I’m not exactly what you call a John Mayer fan, but if someone were to ask me to photograph a concert of his, I’d do so gladly. But the one thing I like about Mayer, apart from his voice, is the fact that his lyrics are relatable in a way that very few people’s lyrics are.
I will talk to you, dear readers, of Gravity.
I’ve been thinking a lot about depression in light of Robin Williams, and some thoughts about my own history with that coat came to mind. Mainly how I used to delve into music headfirst in my teens to escape everything, a habit I maintained into adulthood, just with different music. Of course, back then I was routinely yelled at for “having my headphones on all the time”, but the fact is, what was in my headphones was a huge contributor to me coming out of the coat.
Gravity didn’t come out until I was past my teens, and I didn’t hear it until maybe 2007-2008. The lyrics of that song elicited a response in me that was akin to me hearing Down to the Bone for the first time: I stopped and paid attention.
What made me pay attention is pretty much the John Mayer signature: his lyrics are very earthy. He talks about just how people feel, and he doesn’t dress it up. In the world of manufactured performance masquerading as pop music, John Mayer’s reality is refreshing.
What I didn’t think about before, which I think about right now, is likely that John Mayer spoke of depression in the lyrics for Gravity. Either depression, or the overwhelming need to find oneself in a world that cares little for authenticity.
Oh, I’ll never know what makes this man
With all the love that his heart can stand
Dream of ways to throw it all away…
It’s this bit of lyrics in particular that I thought about today.
How many times does depression make actors of the best people in the quest to hide that something is not right? And how many times people get so fed up with how they feel on a daily basis that there is no limit to what they will do to escape? How many of us have felt that we could just up and pack everything in a case and go out on the road, and let the chips fall where they may, if it means that what’s going on inside our heads will finally shut up?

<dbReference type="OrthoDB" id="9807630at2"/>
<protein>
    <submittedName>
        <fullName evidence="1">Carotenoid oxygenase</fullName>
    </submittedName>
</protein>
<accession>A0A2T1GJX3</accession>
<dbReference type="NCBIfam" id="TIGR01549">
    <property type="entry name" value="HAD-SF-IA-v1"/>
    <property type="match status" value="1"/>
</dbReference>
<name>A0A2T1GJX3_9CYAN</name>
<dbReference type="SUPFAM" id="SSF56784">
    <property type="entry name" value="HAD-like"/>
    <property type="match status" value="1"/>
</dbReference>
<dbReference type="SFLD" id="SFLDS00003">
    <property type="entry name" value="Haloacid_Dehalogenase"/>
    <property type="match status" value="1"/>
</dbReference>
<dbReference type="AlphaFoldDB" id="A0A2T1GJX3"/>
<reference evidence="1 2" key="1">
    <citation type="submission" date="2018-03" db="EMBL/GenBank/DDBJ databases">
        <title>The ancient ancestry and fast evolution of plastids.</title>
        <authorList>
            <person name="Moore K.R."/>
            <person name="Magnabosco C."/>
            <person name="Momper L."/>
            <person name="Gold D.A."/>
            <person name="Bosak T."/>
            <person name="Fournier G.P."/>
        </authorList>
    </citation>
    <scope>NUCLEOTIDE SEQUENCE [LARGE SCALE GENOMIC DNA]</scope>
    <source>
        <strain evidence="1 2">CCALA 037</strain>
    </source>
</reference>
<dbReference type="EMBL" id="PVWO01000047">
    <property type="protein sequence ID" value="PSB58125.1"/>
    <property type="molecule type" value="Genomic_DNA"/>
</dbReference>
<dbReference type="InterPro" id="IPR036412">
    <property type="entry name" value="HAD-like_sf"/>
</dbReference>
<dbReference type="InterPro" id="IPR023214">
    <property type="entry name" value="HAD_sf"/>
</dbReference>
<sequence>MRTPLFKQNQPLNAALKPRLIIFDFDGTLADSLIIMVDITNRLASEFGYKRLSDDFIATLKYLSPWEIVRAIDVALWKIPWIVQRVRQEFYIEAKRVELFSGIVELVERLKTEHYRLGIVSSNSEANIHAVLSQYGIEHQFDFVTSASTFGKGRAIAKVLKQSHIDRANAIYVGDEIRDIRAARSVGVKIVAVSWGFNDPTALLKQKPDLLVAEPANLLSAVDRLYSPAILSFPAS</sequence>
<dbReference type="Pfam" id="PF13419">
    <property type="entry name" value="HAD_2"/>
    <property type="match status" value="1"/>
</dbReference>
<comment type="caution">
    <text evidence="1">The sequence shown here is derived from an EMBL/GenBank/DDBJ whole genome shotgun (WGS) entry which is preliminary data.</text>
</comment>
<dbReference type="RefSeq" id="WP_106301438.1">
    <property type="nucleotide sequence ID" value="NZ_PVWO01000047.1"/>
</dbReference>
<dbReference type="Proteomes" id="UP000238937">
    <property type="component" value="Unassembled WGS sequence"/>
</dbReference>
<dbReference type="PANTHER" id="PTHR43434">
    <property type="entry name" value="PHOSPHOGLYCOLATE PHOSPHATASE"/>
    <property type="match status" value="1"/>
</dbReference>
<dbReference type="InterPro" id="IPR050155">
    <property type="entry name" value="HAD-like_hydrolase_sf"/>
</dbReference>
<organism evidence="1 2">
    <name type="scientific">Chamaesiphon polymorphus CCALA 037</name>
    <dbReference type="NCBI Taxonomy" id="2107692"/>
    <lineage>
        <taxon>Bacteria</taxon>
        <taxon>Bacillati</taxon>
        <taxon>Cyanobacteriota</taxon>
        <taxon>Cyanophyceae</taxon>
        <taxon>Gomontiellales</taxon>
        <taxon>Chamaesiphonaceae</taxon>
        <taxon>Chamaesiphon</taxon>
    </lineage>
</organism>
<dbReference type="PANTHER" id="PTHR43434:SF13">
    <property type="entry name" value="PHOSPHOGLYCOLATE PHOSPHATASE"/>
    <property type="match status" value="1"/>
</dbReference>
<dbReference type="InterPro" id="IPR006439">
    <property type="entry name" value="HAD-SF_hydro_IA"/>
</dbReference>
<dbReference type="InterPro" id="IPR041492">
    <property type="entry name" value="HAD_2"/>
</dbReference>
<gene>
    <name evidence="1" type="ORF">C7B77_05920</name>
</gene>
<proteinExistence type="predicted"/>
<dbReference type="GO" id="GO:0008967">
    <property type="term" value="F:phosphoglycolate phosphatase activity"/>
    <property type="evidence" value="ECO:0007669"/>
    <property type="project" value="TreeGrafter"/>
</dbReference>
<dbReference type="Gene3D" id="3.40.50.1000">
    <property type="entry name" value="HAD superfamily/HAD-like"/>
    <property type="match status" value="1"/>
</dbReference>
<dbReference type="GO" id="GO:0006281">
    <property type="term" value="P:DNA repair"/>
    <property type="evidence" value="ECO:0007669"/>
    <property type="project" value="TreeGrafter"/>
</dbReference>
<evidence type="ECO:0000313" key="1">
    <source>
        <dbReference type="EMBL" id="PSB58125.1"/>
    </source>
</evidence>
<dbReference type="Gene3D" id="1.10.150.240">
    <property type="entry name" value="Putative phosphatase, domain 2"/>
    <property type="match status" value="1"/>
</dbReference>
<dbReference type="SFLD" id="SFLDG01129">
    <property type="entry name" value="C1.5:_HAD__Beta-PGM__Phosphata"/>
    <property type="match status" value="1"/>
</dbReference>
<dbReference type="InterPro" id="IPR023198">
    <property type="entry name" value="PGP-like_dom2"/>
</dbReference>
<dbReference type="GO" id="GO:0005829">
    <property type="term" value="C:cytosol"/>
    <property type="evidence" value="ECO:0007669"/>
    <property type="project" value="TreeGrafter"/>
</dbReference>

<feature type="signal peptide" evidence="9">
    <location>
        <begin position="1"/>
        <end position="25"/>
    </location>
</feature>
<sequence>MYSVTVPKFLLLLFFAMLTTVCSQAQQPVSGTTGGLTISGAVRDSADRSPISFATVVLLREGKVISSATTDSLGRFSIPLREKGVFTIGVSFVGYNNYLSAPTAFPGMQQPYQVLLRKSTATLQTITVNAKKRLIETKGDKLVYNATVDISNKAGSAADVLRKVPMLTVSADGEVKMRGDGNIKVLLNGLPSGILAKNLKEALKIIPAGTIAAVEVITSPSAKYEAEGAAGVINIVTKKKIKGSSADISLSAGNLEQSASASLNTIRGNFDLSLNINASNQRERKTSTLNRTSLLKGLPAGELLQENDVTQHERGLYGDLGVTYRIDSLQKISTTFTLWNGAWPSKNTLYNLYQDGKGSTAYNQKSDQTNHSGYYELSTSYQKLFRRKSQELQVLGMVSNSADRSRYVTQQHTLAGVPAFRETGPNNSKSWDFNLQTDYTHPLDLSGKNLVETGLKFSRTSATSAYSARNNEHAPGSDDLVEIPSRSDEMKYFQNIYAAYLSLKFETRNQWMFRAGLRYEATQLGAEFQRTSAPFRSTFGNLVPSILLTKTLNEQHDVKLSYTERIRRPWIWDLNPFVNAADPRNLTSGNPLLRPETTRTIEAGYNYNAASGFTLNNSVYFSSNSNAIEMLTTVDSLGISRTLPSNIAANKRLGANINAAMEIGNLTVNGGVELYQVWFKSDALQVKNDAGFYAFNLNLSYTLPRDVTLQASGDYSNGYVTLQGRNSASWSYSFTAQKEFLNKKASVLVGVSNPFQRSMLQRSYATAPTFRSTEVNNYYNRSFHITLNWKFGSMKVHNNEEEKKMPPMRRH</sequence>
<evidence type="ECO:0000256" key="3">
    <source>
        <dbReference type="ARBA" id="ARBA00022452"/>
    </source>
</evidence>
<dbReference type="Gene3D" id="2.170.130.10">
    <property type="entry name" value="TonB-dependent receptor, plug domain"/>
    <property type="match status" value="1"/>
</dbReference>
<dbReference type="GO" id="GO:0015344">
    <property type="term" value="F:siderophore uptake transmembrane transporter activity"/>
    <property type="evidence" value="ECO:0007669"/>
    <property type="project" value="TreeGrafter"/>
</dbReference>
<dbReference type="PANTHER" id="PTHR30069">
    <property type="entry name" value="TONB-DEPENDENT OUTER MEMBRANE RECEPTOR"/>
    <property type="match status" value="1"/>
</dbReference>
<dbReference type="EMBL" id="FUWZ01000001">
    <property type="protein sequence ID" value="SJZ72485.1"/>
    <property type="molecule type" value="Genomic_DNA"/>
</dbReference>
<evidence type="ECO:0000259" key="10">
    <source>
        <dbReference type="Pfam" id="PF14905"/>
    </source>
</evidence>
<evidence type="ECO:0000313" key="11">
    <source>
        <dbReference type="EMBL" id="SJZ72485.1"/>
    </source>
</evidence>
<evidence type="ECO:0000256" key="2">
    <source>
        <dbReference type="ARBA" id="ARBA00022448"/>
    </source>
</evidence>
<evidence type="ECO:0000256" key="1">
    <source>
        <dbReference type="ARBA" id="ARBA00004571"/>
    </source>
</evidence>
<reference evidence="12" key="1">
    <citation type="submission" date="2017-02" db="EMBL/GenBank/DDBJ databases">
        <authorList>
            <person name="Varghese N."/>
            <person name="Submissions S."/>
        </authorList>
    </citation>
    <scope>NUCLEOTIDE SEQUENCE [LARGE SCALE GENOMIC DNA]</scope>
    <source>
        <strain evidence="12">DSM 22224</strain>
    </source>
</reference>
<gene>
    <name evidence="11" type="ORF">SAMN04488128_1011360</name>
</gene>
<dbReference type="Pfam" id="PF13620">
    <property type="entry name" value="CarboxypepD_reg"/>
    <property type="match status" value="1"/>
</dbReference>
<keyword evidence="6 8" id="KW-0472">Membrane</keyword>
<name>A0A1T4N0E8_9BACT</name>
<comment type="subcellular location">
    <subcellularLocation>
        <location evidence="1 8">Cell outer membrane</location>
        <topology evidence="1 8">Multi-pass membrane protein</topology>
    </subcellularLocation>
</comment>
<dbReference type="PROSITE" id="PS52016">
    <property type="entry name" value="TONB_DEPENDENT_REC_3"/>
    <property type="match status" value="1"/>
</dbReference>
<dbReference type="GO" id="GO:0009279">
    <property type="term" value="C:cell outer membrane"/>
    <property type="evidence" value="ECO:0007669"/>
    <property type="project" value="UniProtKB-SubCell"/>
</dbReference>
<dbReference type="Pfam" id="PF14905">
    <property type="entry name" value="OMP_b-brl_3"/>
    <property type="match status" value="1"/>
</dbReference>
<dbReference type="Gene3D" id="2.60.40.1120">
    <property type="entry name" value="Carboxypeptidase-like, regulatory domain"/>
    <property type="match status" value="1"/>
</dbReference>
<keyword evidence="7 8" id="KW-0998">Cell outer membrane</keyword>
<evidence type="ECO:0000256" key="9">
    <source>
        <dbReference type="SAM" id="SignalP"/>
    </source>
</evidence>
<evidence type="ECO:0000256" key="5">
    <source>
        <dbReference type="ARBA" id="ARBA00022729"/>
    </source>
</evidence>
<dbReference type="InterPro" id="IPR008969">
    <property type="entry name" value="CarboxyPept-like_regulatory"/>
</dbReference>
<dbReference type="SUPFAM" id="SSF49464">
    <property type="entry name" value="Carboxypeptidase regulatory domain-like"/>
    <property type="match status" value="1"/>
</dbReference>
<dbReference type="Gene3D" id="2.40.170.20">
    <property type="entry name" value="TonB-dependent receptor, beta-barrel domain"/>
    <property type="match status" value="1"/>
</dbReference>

It’s not that we are not loved…we are. All of us. Whether we realize it or not. But it’s the fact that we, when we are at our worst, cease to see that, that is one of the hallmarks of the coat. As I said before, one of the more insipid features of the coat is that it confines. It confines your physical movements, it confines your thoughts, and it confines your perception. You don’t see things as you used to, and you don’t see things that may be the way to unbutton the coat. Or, worse, you will see them, but have no strength to move to get to them.
There’s a semi-truthful joke that says, “Money can’t buy happiness, but it’s better to cry in a Mercedes than on a bicycle”. Honestly, I see a lot more people crying in their Mercedes, to follow along with the joke.
No, really. Depression among the affluent is a lot more easily noticeable. Whatever my personal feelings on wealth aside, the one most common thing I see if someone makes over a certain amount per year is that their earnings are pretty much in direct correlation with their misery levels.
I see it all the time. I go to work through Penn Station, and every day at 9am, it’s chock-full of people rushing to get to work from their outlying suburban homes. My old job took me through Grand Central, where the populace was largely the same. It’s basically a sea of transient regulars, all rushing from one train to another, from the light rail to the subway, and if you stand still and focus on faces, you are hard-pressed to find many smiles above the smart suits. Most of the times, they wear the same look, the one that says they would rather be anywhere but here, that they would rather do everything and anything to not go to Penn Station every day, to not go to work, to not make their living… $300 suit, impeccable accessories, all the trimmings of wealth, and none of that is enough to keep the coat at bay. The coat doesn’t discriminate.
Twice as much, ain’t twice as good
And can’t sustain, like one-half could…
Well, come to think about that, I can also bring forward the lyrics of Johnny Cash’s, “A Satisfied Mind”. Money is not an answer. Money can buy you the trimmings, but what good are the trimmings, if they have nothing to adorn? What good is gilt cover on the outside when the inside is spent charcoal?
Is it any wonder, then, when someone goes on a bender that is seemingly completely unexplained and unexplainable from the outside?
Truth is, it’s perfectly explainable. And very easy to understand…if you’ve been in that position.
Only those who were on the inside of the coat know that when someone snaps, they have basically Had Enough. That bender, that binge of behavior that sometimes ends in police activity, court appearances, or sometimes worse, usually roots from the simple point of that the person just got plain old sick and tired of feeling the way they feel. It’s the point where no amount of antidepressants, money, self-medicating, what-have-you works anymore.
Though on another thought, it does strike me as a song about unfulfillment. Both ways, the lyrics are relatable and apply both ways, in both situations. But in truth, how many of us go through life without at least one of those moments where you want to just up and get away from it all?
This is why self-care is important, folks. If it’s an annual trip to a tropical island, sitting on a bench in a park and watching the clouds float by, drinking a coffee…whatever your method for getting in touch with your peace, do it.
Just keep me where the light is…